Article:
In comparison with these more encouraging developments, I am deeply concerned by the situation in Bahrain. While every government has the right and duty to maintain law and order, the suspension and investigation of political parties, the imprisonment of leading moderate politicians, the alleged mistreatment of detainees and the trial of members of the medical profession before tribunals containing a military judge were all damaging to Bahrain and steps in the wrong direction. I welcome the King’s announcement of a National Dialogue from 1 July and the end of the State of National Safety. But we look to Bahrain to match such announcements with concrete actions to address the legitimate aspirations of the Bahraini people, and to leading figures on both sides in Bahrain to promote successful and peaceful dialogue.
Iran continues to connive in the suppression of legitimate protest in Syria and to suppress protests at home. I therefore welcome the European Council’s decision to sanction three senior Commanders of the Islamic Revolutionary Guards Corps. Iran has also been carrying out covert ballistic missile tests and rocket launches, including testing missiles capable of delivering a nuclear payload in contravention of UN resolution 1929, and it has announced that it intends to triple its capacity to produce 20 % enriched uranium. These are enrichment levels far greater than is needed for peaceful nuclear energy. We will maintain and continue to increase pressure on Iran to negotiate an agreement on their nuclear programme, building on the strengthening of sanctions I announced to the House earlier this month.
In Yemen, President Saleh’s departure has been followed by greater calm in Sana’a. However I remain concerned about greater instability in Yemen and the possibility of economic collapse and humanitarian crisis. The Government of Yemen must confront these challenges urgently. We encourage all parties, including President Saleh, to engage in political dialogue on an orderly transition on the basis of the Gulf Co-operation Council Initiative, which remains the most credible plan. We also continue to advise against all travel to Yemen and urge all British nationals to leave the country now, whilst commercial carriers are still flying.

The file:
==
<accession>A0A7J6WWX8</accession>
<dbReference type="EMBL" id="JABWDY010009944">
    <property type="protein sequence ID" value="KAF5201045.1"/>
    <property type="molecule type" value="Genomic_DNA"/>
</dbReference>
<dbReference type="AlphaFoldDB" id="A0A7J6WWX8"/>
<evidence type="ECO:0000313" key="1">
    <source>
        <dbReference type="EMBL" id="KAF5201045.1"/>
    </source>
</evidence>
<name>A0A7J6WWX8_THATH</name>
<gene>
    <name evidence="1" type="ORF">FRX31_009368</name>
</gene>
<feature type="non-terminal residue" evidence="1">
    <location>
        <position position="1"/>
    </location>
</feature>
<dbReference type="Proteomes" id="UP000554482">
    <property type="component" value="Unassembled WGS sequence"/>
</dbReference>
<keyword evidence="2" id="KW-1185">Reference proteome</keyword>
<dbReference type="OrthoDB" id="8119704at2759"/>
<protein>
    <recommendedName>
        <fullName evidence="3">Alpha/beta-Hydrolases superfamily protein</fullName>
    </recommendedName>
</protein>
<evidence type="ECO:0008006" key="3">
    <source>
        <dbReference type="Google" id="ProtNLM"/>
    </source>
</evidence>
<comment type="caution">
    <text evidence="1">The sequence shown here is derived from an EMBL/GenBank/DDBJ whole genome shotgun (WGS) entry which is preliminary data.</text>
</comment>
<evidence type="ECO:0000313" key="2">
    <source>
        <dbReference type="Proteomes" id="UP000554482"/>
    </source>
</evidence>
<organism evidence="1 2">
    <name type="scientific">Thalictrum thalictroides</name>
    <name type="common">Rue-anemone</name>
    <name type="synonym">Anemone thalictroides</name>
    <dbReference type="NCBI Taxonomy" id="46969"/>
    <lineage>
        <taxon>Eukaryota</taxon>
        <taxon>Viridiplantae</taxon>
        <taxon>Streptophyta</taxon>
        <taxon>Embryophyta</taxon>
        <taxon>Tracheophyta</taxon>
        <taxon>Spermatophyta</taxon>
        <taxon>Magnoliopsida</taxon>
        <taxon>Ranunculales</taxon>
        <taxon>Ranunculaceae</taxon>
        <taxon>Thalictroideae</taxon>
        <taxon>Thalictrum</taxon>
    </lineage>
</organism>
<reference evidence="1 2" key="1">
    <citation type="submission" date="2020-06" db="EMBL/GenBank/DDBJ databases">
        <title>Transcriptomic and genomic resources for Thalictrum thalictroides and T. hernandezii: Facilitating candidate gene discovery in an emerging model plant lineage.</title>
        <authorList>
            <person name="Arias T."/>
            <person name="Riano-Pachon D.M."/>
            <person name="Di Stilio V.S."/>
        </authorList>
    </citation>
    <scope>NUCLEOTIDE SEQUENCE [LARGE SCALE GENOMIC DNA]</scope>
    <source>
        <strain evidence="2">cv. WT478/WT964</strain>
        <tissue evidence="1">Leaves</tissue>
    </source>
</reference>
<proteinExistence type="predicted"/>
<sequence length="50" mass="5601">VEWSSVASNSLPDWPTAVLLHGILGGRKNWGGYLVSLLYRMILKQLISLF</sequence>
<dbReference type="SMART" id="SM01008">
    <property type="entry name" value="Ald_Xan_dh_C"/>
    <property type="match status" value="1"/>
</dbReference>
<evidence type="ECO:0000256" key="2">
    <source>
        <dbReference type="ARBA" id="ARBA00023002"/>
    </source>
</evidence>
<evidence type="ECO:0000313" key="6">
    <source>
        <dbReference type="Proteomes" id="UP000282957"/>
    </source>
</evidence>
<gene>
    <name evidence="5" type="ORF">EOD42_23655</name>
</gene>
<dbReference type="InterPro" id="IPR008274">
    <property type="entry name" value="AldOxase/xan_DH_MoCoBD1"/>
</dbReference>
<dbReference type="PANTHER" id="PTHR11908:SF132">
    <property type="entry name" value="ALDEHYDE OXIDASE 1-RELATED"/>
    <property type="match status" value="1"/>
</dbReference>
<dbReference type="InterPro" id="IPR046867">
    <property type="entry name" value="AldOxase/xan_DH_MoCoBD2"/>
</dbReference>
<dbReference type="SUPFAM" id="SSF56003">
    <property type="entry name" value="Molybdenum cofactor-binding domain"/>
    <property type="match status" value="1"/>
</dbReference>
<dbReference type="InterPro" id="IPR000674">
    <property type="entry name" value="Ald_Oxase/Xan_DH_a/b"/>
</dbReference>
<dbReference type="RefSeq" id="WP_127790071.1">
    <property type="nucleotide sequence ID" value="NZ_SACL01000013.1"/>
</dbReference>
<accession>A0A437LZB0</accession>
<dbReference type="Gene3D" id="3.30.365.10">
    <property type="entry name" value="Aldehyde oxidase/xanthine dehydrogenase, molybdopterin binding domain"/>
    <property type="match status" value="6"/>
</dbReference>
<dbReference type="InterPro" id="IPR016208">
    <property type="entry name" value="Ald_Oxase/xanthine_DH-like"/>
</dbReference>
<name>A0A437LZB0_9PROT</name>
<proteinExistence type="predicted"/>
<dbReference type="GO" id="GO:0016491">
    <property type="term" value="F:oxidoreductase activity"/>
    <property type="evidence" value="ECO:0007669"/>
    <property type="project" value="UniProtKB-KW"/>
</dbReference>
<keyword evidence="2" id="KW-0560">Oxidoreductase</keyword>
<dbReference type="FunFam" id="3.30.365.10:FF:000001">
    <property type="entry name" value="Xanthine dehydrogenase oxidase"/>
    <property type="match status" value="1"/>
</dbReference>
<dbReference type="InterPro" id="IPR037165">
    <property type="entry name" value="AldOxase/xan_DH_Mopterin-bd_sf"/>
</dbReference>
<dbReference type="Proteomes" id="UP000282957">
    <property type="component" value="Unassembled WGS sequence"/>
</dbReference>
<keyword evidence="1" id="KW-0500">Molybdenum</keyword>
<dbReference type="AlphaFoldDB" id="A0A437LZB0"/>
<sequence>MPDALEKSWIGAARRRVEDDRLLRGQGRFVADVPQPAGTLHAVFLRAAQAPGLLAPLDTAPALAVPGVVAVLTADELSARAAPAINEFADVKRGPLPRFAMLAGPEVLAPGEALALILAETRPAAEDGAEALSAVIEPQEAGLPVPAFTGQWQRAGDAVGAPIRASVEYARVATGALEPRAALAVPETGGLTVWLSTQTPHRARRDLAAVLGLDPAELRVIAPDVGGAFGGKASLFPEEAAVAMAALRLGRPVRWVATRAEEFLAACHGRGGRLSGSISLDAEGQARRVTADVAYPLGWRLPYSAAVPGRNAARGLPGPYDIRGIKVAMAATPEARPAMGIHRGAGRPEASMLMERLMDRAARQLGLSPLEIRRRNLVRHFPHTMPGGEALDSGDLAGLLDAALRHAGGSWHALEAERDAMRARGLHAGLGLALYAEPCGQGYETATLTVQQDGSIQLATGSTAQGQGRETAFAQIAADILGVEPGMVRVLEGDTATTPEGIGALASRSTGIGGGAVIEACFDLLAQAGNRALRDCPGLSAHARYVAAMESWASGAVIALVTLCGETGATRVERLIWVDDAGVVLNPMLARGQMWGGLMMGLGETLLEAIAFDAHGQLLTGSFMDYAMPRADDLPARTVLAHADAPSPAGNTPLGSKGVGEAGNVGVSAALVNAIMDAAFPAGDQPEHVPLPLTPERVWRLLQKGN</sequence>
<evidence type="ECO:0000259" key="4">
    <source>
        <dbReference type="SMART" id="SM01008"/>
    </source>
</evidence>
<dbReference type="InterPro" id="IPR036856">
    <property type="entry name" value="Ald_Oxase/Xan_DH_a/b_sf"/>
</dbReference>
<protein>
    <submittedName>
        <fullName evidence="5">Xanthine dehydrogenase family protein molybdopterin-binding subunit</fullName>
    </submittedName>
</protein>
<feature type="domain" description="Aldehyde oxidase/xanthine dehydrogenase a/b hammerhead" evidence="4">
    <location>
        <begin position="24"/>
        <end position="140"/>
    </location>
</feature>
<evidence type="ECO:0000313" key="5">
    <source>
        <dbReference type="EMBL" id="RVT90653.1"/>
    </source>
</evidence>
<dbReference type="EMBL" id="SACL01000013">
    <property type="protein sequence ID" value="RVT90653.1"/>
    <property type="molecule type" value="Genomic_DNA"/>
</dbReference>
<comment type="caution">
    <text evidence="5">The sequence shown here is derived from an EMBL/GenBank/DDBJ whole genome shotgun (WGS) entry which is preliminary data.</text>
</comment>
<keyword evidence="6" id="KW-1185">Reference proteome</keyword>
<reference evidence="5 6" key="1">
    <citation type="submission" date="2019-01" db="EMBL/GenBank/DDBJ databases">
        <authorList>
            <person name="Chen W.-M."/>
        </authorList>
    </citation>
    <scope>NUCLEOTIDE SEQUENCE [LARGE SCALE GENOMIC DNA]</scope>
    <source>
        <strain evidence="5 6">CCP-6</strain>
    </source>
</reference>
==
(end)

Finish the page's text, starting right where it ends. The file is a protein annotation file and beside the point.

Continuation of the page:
South Sudan’s independence is now just over a week away, but it is set to take place against a backdrop of conflict and unresolved issues.
We welcome the agreement reached on Abyei, which paves the way for a swift withdrawal of Sudanese Armed Forces from Abyei and the deployment of Ethiopian peacekeeping troops under a UN mandate. The UN Security Council has moved swiftly to adopt a mandate for this new mission. This is just a first step and we call on the parties to implement their commitments.
The continued violence in Southern Kordofan is also troubling, with reports of indiscriminate aerial bombardment by the Sudanese Armed Forces, and individuals being targeted on the basis of their ethnicity or political affiliation. I call on all parties to agree an immediate cessation of hostilities, and to allow immediate access to humanitarian agencies. I welcome the news that last night a framework agreement was signed last night and hope that it will soon be followed by a ceasefire.
We continue to urge North and South to use the good offices of former President Mbeki to resolve outstanding issues under the Comprehensive Peace Agreement before 9 July. It is particularly important that they agree the sharing of oil revenue and citizenship issues, as well as their border. The AU-led negotiations, which are funded by the UK, resume in Addis Ababa on 3 July. I urge the parties to seize this opportunity to build long-term peace and stability in Sudan.
All these events in the region call for a redoubling of international efforts to support peace, stability and democracy. Nowhere is this need more pressing than in the Israeli-Palestinian conflict. There is no alternative to negotiations, recommenced as a matter of urgency, to address the fundamental issues at the heart of a two state solution. We call on the parties to return to the negotiating table - for no other option will bring lasting peace.
Mr Speaker, we will continue to defend human rights and support political and economic freedom throughout a region undergoing momentous change and experiencing a chain of crises, and we will continue to work closely with our allies in the interests and peace and stability for this region and across the world.”